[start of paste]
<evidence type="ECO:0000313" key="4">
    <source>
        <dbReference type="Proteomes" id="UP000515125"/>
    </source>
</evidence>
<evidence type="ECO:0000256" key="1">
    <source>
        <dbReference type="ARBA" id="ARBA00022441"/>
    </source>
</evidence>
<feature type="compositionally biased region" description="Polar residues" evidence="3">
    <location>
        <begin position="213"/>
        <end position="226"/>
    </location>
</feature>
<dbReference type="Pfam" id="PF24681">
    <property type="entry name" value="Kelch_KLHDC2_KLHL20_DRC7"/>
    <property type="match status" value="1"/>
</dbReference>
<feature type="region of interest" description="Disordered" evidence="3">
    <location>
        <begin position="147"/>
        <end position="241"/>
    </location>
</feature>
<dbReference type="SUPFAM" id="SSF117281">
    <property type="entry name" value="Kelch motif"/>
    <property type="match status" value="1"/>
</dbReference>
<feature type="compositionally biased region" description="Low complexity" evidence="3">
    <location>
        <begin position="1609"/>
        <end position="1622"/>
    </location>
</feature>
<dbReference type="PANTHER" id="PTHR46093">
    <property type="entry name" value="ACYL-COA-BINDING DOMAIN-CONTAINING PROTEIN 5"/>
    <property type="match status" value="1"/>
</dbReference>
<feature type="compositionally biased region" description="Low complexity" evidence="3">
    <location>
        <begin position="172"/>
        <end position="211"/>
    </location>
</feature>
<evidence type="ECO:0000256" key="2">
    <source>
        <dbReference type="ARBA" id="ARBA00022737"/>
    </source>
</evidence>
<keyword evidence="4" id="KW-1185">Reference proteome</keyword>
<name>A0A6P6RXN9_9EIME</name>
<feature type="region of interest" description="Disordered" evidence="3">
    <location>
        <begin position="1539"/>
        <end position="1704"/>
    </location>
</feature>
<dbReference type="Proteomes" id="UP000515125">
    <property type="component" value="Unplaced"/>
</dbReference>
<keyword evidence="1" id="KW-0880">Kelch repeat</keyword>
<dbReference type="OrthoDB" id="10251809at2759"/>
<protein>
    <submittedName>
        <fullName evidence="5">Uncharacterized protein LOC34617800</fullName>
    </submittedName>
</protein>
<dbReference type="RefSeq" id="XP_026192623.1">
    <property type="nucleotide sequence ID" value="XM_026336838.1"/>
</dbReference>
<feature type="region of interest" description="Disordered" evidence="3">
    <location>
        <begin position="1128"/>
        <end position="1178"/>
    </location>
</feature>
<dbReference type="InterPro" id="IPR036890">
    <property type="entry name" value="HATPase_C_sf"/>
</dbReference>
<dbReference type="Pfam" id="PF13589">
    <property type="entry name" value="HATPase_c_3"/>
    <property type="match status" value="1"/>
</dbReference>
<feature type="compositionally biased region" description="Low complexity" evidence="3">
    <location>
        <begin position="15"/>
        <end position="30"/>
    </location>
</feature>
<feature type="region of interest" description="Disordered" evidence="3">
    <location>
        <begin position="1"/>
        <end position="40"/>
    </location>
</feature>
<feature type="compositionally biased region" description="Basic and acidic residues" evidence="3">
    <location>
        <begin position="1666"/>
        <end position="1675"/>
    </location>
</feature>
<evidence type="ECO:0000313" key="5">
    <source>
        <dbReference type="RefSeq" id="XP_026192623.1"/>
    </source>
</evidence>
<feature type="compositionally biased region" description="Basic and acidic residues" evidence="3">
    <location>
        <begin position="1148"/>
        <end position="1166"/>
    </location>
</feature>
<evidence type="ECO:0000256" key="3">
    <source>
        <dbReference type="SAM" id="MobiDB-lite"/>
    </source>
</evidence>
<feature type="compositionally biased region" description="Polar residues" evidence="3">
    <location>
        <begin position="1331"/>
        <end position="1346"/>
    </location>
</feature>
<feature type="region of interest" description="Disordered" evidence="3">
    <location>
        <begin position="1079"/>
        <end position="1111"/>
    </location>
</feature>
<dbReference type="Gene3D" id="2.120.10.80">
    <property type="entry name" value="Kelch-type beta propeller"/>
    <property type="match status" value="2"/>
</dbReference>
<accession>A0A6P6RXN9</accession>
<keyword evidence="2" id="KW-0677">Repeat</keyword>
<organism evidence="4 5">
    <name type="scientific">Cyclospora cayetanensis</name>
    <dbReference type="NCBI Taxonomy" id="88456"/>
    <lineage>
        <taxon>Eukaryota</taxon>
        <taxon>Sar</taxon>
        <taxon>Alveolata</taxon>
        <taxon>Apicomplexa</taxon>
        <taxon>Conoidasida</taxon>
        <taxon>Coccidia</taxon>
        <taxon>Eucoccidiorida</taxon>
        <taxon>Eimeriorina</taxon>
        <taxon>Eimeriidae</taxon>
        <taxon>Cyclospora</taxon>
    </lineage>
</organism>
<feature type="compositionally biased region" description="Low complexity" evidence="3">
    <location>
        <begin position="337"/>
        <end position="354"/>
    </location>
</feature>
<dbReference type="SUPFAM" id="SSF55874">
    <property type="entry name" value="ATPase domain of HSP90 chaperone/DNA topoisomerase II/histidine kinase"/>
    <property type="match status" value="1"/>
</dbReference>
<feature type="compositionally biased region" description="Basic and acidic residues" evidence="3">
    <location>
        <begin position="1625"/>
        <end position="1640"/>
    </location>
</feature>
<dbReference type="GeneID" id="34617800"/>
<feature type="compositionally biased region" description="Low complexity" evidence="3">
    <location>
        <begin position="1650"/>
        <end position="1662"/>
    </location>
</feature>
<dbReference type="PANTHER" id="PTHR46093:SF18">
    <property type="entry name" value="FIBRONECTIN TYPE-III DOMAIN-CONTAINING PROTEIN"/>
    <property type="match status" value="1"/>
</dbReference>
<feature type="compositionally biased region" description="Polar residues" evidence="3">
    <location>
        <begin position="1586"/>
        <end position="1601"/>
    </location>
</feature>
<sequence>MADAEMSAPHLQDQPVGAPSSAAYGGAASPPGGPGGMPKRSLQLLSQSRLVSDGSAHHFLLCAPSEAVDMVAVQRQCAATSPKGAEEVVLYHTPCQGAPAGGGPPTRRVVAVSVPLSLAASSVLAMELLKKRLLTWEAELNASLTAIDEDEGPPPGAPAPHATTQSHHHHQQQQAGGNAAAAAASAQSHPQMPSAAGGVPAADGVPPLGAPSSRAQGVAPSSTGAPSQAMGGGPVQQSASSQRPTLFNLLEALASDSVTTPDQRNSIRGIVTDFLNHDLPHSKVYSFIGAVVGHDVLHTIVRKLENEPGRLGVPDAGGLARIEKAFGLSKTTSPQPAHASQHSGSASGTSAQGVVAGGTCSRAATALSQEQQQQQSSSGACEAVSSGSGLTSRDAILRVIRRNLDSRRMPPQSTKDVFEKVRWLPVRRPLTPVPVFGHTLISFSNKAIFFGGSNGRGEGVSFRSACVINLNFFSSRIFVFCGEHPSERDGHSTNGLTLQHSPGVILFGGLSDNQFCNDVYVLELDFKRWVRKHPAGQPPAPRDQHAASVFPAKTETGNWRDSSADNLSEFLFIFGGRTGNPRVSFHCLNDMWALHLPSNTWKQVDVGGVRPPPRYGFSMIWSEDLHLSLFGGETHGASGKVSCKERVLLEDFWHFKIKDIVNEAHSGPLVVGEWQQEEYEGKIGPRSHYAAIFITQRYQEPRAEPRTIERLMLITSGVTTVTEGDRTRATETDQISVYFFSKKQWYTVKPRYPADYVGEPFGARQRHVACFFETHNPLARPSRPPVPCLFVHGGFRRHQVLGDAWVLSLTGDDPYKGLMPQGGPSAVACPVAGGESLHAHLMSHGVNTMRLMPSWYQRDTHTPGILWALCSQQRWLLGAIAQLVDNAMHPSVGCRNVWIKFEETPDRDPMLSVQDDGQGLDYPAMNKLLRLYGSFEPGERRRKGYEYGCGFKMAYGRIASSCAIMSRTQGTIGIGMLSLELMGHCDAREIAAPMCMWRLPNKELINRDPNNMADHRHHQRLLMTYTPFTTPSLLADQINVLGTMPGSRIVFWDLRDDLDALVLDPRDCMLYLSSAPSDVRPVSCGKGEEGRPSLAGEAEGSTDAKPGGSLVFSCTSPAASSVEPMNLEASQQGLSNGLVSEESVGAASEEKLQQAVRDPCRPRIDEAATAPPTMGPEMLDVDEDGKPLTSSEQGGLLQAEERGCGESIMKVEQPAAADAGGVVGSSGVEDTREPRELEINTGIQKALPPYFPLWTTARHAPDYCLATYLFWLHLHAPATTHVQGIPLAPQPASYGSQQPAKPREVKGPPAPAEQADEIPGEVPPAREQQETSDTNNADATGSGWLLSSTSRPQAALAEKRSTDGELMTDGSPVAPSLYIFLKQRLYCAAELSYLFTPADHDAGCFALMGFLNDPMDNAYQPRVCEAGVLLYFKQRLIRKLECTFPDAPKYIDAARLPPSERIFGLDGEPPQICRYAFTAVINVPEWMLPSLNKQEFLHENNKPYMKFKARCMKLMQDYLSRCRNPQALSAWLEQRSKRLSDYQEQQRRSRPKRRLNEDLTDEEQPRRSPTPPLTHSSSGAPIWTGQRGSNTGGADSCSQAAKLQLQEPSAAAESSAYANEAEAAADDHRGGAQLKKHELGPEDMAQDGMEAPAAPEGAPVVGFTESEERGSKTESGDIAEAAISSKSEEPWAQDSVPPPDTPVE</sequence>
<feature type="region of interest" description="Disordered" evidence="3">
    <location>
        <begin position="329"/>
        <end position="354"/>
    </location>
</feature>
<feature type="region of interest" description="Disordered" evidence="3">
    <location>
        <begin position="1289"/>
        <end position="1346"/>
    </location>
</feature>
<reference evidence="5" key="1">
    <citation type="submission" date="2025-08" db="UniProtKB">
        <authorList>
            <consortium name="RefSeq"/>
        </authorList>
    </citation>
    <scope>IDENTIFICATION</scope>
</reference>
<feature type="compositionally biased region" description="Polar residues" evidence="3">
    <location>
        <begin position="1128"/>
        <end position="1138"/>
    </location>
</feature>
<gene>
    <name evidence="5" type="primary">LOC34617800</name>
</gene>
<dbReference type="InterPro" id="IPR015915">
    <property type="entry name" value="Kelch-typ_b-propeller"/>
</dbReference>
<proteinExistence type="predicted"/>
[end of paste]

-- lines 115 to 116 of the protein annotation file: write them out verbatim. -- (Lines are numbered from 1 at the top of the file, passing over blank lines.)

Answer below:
<evidence type="ECO:0000256" key="3">
    <source>